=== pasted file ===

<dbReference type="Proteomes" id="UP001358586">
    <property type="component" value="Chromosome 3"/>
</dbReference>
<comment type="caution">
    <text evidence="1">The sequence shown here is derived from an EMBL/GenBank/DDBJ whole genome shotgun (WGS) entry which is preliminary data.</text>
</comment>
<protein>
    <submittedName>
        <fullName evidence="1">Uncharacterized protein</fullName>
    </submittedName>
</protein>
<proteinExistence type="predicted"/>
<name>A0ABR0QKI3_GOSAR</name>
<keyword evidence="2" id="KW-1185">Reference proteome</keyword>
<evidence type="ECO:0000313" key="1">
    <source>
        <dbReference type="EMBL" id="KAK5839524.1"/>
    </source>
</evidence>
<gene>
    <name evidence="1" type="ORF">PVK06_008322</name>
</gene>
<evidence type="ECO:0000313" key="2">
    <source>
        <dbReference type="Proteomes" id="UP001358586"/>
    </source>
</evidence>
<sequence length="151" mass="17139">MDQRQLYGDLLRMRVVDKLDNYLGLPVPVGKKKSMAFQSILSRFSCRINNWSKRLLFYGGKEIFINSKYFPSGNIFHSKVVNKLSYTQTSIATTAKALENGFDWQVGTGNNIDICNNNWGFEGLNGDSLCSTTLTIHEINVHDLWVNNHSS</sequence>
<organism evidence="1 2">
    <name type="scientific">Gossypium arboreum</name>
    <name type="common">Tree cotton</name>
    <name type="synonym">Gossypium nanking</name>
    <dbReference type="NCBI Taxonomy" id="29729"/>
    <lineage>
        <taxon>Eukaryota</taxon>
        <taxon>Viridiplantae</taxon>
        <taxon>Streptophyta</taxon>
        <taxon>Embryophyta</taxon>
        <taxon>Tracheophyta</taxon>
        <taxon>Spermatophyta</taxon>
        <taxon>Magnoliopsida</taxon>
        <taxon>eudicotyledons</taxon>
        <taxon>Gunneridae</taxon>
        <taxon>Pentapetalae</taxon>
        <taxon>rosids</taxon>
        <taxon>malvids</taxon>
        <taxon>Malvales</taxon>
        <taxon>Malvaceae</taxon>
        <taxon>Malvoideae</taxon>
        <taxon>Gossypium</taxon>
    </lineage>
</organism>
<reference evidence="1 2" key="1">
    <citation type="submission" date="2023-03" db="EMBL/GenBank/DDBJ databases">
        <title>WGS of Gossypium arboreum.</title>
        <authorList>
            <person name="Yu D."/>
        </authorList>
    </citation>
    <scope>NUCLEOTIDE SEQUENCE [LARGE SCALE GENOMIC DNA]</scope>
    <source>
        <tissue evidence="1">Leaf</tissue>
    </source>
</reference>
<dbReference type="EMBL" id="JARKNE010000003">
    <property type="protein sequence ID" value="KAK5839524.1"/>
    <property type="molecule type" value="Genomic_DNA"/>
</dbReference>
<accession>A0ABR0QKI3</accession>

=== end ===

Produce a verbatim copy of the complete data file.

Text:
<dbReference type="Proteomes" id="UP001358586">
    <property type="component" value="Chromosome 3"/>
</dbReference>
<comment type="caution">
    <text evidence="1">The sequence shown here is derived from an EMBL/GenBank/DDBJ whole genome shotgun (WGS) entry which is preliminary data.</text>
</comment>
<protein>
    <submittedName>
        <fullName evidence="1">Uncharacterized protein</fullName>
    </submittedName>
</protein>
<proteinExistence type="predicted"/>
<name>A0ABR0QKI3_GOSAR</name>
<keyword evidence="2" id="KW-1185">Reference proteome</keyword>
<evidence type="ECO:0000313" key="1">
    <source>
        <dbReference type="EMBL" id="KAK5839524.1"/>
    </source>
</evidence>
<gene>
    <name evidence="1" type="ORF">PVK06_008322</name>
</gene>
<evidence type="ECO:0000313" key="2">
    <source>
        <dbReference type="Proteomes" id="UP001358586"/>
    </source>
</evidence>
<sequence length="151" mass="17139">MDQRQLYGDLLRMRVVDKLDNYLGLPVPVGKKKSMAFQSILSRFSCRINNWSKRLLFYGGKEIFINSKYFPSGNIFHSKVVNKLSYTQTSIATTAKALENGFDWQVGTGNNIDICNNNWGFEGLNGDSLCSTTLTIHEINVHDLWVNNHSS</sequence>
<organism evidence="1 2">
    <name type="scientific">Gossypium arboreum</name>
    <name type="common">Tree cotton</name>
    <name type="synonym">Gossypium nanking</name>
    <dbReference type="NCBI Taxonomy" id="29729"/>
    <lineage>
        <taxon>Eukaryota</taxon>
        <taxon>Viridiplantae</taxon>
        <taxon>Streptophyta</taxon>
        <taxon>Embryophyta</taxon>
        <taxon>Tracheophyta</taxon>
        <taxon>Spermatophyta</taxon>
        <taxon>Magnoliopsida</taxon>
        <taxon>eudicotyledons</taxon>
        <taxon>Gunneridae</taxon>
        <taxon>Pentapetalae</taxon>
        <taxon>rosids</taxon>
        <taxon>malvids</taxon>
        <taxon>Malvales</taxon>
        <taxon>Malvaceae</taxon>
        <taxon>Malvoideae</taxon>
        <taxon>Gossypium</taxon>
    </lineage>
</organism>
<reference evidence="1 2" key="1">
    <citation type="submission" date="2023-03" db="EMBL/GenBank/DDBJ databases">
        <title>WGS of Gossypium arboreum.</title>
        <authorList>
            <person name="Yu D."/>
        </authorList>
    </citation>
    <scope>NUCLEOTIDE SEQUENCE [LARGE SCALE GENOMIC DNA]</scope>
    <source>
        <tissue evidence="1">Leaf</tissue>
    </source>
</reference>
<dbReference type="EMBL" id="JARKNE010000003">
    <property type="protein sequence ID" value="KAK5839524.1"/>
    <property type="molecule type" value="Genomic_DNA"/>
</dbReference>
<accession>A0ABR0QKI3</accession>